Financial Wellness Tips for the New Year

By Vishal Jain, Head of Financial Wellness Strategy & Development at Prudential

Getting your financial house in order is one of the most common new year resolutions. We invited our financial wellness partner, Prudential, to share some tips to get you started. 


After all of the challenges 2020 brought, many of us are looking at 2021 as a new beginning. With that in mind, making a few smart money moves now can set you up for financial success this year—and beyond.

Getting started may be easier than you think, if your company is among the growing number of organizations boosting the financial wellness tools and solutions that they offer to their employees. We’ve partnered with Welltok to make it even easier for workers to take advantage of these offerings.

Even if living through a pandemic has reshaped your financial priorities, you can still use your workplace benefits to help you reach your money goals. Here’s how to get started:

Make the most of your workplace benefits
Make sure you’re contributing at least enough to get any employer match on your retirement plan contributions. That’s free money after all—and a return that’s impossible to beat. But 2021 may offer an opportunity to increase your contributions even further.

The shift to remote work is expected to save employees between $2,500 and $4,000 per year due to reduced work-related expenses such as commuting, and potentially freeing up additional cash you can save for retirement. This year, you can put up to $19,500 ($26,000 for those age 50 and older) into your 401(k).

Even if you’re already maxing out your 401(k), it’s worth taking another look at the account. If recent market fluctuations have thrown your asset allocation out of whack, you might need to rebalance your portfolio. You might also consider allotting some of your contributions to a Roth 401(k), if your employer offers one, especially if you think that tax rates may go up in the future.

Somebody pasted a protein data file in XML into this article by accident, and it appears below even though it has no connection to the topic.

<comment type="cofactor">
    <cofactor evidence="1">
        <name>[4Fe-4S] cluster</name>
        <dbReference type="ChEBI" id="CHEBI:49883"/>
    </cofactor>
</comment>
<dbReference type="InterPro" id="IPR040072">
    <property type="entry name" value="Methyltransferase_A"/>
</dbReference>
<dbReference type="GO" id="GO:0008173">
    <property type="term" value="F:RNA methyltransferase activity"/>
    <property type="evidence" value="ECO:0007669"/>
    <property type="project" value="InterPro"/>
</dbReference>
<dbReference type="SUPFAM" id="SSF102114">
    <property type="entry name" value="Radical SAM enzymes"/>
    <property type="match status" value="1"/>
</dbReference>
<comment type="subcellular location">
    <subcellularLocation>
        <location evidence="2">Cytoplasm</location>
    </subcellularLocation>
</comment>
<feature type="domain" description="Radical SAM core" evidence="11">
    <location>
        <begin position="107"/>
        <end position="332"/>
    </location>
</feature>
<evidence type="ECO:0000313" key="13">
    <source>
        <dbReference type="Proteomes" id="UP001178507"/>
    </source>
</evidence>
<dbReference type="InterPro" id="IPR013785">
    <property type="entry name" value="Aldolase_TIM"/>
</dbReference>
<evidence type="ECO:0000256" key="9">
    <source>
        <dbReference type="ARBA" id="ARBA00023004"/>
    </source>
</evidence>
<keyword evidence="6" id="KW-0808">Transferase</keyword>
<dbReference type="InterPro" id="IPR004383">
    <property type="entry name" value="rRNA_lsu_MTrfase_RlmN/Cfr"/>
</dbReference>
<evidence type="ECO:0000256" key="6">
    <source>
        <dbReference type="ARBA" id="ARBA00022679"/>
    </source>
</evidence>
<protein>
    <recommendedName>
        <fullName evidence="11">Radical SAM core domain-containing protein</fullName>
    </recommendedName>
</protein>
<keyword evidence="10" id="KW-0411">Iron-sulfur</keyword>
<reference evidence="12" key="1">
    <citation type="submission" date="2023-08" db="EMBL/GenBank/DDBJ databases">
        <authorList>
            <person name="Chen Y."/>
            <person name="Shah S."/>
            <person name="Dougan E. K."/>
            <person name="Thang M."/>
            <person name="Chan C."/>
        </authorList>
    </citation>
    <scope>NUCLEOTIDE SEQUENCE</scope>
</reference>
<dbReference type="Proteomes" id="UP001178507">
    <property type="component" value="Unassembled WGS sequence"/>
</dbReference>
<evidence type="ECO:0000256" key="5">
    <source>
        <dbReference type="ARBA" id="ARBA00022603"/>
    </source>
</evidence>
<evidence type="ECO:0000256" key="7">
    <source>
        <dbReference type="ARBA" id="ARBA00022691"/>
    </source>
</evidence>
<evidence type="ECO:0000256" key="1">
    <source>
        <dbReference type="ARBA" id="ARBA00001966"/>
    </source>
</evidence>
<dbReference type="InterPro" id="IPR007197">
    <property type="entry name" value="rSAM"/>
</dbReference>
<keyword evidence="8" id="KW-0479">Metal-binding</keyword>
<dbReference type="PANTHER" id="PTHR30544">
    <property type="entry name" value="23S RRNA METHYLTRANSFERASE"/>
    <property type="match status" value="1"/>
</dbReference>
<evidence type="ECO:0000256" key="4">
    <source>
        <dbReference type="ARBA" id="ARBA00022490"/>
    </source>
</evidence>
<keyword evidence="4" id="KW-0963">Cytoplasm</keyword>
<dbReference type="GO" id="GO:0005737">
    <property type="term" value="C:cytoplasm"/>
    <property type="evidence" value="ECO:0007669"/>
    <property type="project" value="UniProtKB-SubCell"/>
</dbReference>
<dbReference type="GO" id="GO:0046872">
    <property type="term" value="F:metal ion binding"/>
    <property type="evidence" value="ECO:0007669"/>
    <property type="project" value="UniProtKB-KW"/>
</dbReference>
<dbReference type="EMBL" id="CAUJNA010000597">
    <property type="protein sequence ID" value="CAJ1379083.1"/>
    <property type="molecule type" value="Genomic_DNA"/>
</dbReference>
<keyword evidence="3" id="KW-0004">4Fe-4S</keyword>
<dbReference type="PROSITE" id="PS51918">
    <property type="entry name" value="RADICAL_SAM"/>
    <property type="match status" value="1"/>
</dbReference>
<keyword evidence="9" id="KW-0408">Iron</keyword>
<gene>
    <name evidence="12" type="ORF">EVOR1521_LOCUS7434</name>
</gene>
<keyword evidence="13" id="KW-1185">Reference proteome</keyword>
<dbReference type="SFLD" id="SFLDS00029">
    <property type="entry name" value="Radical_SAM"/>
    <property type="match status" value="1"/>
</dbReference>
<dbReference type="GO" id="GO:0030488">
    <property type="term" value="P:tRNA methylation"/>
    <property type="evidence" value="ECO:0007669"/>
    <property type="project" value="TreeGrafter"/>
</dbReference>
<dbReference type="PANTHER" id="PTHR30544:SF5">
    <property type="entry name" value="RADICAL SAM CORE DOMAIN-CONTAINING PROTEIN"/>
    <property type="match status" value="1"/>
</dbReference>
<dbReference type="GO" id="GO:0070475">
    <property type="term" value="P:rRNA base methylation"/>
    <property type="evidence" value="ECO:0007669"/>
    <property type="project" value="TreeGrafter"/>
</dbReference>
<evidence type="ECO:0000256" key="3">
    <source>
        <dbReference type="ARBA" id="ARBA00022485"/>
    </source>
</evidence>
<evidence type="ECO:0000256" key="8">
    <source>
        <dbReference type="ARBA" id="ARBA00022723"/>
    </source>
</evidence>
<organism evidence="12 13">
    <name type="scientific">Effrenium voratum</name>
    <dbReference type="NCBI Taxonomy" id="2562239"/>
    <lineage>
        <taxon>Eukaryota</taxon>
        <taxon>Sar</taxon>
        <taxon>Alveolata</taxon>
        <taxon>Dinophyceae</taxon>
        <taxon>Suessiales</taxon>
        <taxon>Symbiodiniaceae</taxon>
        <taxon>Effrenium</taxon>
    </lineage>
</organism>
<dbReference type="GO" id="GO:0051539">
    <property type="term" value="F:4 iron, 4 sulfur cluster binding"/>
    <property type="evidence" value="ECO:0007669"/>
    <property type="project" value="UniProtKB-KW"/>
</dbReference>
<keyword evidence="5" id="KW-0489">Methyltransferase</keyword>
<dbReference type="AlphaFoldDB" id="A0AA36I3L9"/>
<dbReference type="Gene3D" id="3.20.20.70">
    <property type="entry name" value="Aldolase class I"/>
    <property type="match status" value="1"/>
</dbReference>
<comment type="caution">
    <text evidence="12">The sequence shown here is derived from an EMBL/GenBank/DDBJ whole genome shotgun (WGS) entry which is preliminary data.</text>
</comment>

Of course, your 401(k) isn’t the only workplace benefit that can boost your financial security. Some employers also offer voluntary insurance programs that can reduce the coverage gaps left with traditional insurance plans. Critical illness, accident, and hospital indemnity insurance can provide peace of mind in knowing that an unexpected illness won’t derail your financial wellbeing.

This is also a good time to re-examine your life insurance coverage, especially if you’ve recently hit financial milestones such as getting married or having a baby. Use this tool to get an estimate of how much you might need.  

Build your safety net
One lesson the pandemic has made clear is the importance of a rainy-day fund. More than a quarter of Americans have had an income disruption, such as a furlough, salary decrease, or hours reduction, during the pandemic, and 17% saw their household income fall by half or more in the wake of the outbreak.¹

With a heightened likelihood of job loss, medical emergencies, or the need to take unpaid leave, Americans’ biggest financial regret in the pandemic was not having enough emergency savings.² Nearly 40% of workers have less than $1,000 saved to deal with emergency expenses.³